According to the JM Financial report on GST, for states with non-composite VAT (Karnataka, Tamil Nadu, Andhra Pradesh), the transaction value changes marginally from 10-11% to 12% under the new regime. With input cost credits available, developers in these regions may witness improvement in margins in case no price revision takes place (subject to the anti-profiteering clause).
Abhishek Anand, assistant vice-president (Equity Research), JM Financial Ltd, explains: “In the current regime, states with composite VAT require developers to pay lower VAT rates on the total property value without any input tax benefit (Maharashtra, Haryana) or partial benefit (intra state offset- Bangalore). Under this regime, developers pass on the transaction cost – VAT (1%) and service tax (4-5%) to buyers (total 5-6%). Developers get offset for only the input service tax component. In the GST regime, the transaction cost increases to 12%, with input credit available on both, services and material. Property transaction costs will increase by 6%, in case no input credit is passed on by developers. If developers pass on the input credit to buyers, the property price increase could be restricted to 1-2%.” If the developers pass on the credits completely and bring down the base prices, then, home buyers may marginally benefit under the GST regime.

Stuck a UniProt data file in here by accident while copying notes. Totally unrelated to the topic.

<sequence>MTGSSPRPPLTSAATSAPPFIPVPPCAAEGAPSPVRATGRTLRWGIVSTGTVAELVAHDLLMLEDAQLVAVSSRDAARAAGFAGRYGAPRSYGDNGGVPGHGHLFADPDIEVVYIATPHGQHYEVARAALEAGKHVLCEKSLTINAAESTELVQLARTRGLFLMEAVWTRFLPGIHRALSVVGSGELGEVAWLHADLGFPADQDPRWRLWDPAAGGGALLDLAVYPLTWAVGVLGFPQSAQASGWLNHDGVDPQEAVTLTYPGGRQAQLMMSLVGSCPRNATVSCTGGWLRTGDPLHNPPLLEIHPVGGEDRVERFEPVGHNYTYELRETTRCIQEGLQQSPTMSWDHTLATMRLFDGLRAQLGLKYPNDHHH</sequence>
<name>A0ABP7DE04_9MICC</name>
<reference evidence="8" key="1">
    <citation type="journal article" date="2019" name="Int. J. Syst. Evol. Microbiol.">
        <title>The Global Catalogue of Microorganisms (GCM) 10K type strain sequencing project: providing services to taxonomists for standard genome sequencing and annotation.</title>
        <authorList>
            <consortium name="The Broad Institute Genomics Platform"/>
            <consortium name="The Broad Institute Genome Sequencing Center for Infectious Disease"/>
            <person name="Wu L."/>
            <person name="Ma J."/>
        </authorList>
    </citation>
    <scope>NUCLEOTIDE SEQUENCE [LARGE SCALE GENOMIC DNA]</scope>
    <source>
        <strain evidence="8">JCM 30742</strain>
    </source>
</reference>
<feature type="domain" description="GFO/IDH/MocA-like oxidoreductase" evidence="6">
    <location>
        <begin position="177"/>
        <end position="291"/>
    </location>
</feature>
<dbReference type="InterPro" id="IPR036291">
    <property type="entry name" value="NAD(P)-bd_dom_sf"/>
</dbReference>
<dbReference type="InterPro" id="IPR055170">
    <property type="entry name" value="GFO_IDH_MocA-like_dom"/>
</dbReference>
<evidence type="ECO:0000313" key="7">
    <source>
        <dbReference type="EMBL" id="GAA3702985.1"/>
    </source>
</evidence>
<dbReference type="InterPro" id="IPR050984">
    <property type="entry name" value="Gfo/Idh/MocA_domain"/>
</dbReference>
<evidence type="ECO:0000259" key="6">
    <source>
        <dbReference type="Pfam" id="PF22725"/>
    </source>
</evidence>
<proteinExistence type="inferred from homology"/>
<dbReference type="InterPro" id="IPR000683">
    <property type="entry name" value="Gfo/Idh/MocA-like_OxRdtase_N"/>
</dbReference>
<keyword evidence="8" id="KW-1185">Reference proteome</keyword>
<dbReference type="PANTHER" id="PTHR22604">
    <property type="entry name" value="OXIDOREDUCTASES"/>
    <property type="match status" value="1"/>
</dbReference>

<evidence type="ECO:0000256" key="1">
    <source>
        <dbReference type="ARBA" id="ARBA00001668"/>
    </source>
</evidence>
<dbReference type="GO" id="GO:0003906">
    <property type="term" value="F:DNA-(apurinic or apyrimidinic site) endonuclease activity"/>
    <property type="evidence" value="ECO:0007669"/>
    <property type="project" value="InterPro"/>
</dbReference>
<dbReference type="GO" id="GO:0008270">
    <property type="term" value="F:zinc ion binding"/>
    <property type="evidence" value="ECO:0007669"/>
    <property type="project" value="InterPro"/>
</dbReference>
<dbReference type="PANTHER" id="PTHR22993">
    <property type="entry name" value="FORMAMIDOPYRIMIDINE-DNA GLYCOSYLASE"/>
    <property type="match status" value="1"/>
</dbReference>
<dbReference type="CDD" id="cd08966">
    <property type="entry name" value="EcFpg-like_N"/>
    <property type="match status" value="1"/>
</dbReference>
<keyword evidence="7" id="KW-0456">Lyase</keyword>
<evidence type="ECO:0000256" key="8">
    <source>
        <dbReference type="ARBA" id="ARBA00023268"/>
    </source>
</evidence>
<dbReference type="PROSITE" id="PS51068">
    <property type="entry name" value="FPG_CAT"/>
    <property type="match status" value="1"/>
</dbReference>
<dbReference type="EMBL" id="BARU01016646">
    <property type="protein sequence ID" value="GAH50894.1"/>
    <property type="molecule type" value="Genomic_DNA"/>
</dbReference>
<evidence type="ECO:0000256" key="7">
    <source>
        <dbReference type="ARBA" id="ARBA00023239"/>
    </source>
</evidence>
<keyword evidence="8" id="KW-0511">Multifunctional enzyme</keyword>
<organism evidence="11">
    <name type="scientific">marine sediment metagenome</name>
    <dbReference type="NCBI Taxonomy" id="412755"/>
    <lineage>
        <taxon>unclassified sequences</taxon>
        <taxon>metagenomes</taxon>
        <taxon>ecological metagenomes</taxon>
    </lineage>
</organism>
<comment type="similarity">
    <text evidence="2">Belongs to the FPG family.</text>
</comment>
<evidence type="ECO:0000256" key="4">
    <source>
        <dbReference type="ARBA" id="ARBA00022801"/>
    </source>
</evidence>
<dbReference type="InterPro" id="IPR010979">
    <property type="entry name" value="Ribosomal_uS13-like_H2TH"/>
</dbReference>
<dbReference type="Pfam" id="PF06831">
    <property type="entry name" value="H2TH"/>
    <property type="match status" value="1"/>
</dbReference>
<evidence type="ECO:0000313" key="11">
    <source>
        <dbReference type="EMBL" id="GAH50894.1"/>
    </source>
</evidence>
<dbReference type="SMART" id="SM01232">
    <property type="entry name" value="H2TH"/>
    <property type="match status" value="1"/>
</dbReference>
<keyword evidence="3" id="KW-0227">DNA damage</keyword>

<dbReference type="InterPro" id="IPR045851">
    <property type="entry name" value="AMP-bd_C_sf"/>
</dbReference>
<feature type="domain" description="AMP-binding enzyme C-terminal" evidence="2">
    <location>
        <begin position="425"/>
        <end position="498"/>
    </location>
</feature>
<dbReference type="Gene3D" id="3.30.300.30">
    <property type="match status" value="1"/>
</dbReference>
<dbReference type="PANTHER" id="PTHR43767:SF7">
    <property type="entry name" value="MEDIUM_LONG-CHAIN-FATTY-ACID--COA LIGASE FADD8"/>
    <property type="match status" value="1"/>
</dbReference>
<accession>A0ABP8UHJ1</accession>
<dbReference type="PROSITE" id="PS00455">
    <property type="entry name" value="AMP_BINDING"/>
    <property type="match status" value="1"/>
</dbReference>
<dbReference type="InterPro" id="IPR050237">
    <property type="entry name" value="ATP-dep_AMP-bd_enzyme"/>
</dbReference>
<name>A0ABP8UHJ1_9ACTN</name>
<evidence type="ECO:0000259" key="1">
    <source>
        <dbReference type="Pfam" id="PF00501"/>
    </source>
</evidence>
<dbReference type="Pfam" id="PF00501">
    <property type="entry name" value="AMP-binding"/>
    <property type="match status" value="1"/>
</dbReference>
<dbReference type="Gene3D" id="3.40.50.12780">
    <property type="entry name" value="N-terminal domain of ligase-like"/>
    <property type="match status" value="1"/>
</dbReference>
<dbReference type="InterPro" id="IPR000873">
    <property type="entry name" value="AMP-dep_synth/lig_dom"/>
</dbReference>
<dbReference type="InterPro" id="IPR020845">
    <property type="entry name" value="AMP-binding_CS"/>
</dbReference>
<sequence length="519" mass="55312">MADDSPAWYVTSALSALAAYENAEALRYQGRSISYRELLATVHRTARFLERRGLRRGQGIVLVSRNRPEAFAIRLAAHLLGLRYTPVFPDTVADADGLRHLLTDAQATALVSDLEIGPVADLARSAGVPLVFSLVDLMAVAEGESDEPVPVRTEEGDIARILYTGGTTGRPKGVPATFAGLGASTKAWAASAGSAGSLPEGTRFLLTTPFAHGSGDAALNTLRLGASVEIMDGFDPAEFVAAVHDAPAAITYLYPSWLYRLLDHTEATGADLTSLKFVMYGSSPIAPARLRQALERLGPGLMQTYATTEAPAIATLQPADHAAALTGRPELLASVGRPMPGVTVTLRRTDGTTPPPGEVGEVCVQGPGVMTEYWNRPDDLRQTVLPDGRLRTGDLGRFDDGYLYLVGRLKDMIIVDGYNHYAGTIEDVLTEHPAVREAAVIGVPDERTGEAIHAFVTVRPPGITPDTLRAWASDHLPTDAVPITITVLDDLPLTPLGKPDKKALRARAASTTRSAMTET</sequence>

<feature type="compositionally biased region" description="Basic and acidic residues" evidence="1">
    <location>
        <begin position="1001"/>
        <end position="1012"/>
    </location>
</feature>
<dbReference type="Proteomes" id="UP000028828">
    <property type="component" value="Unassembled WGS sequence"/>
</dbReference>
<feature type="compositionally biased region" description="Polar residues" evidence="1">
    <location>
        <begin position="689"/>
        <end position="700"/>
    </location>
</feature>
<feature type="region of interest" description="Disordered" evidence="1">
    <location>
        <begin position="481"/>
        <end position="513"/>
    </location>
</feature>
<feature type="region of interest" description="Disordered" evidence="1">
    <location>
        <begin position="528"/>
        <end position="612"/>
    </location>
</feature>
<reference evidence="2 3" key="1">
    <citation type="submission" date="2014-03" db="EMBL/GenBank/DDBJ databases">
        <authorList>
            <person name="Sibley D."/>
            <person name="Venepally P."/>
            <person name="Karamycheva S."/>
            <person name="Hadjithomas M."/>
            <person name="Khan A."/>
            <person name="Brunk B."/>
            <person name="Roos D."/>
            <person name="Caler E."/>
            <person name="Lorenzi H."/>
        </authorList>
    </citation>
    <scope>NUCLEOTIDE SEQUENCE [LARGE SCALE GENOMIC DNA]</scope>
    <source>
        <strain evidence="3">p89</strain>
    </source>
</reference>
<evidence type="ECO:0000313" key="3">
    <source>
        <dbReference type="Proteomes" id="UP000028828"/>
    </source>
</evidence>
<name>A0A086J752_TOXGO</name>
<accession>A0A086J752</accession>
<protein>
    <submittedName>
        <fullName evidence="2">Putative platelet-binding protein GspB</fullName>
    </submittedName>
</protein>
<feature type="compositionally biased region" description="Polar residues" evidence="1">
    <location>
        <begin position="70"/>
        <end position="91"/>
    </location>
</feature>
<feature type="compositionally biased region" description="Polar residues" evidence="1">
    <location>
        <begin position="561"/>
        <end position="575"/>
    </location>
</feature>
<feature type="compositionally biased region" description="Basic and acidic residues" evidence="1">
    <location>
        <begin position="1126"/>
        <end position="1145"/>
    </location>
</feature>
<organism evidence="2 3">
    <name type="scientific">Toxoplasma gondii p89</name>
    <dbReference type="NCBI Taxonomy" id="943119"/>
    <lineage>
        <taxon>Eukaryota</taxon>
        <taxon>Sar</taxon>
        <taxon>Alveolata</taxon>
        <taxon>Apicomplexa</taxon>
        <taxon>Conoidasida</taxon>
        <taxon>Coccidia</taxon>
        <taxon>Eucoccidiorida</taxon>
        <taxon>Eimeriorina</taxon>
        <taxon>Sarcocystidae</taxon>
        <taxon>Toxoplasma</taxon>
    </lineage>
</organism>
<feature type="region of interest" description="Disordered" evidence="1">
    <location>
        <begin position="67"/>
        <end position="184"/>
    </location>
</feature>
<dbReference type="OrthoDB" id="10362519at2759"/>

Nevertheless, stamp duty will continue to be applicable, irrespective of whether the property is under-construction or constructed, in the pre-GST and post-GST regime.
Will GST help home buyers?
With the introduction of the Goods and Services Tax (GST), the total incidence of tax will increase from 5.5 per cent to 12 per cent. However, developers will be able to avail of input credit, on all the goods and services purchased and spent in the construction of the property.
Shrikant Paranjape, president of CREDAI Pune Metro, maintains that “The impact of the GST on property prices, will be difficult to gauge at this stage because of the lack of clarity on abatement for land value. In a product, where the major raw material is not covered by the GST and the completed unit is also not covered by the GST, the tax input benefit will be hard to calculate or justify. Only the market forces, the ready reckoner rates and time, will decide whether and how much benefit will be passed on by the developers to the purchasers.”
Moreover, the prices of input materials can also be volatile. Cement and steel prices can soar, without warning. Similarly, sand is always in short supply and not available in the monsoons. Hence, it is likely that these industries may not pass on the entire benefit of tax credit.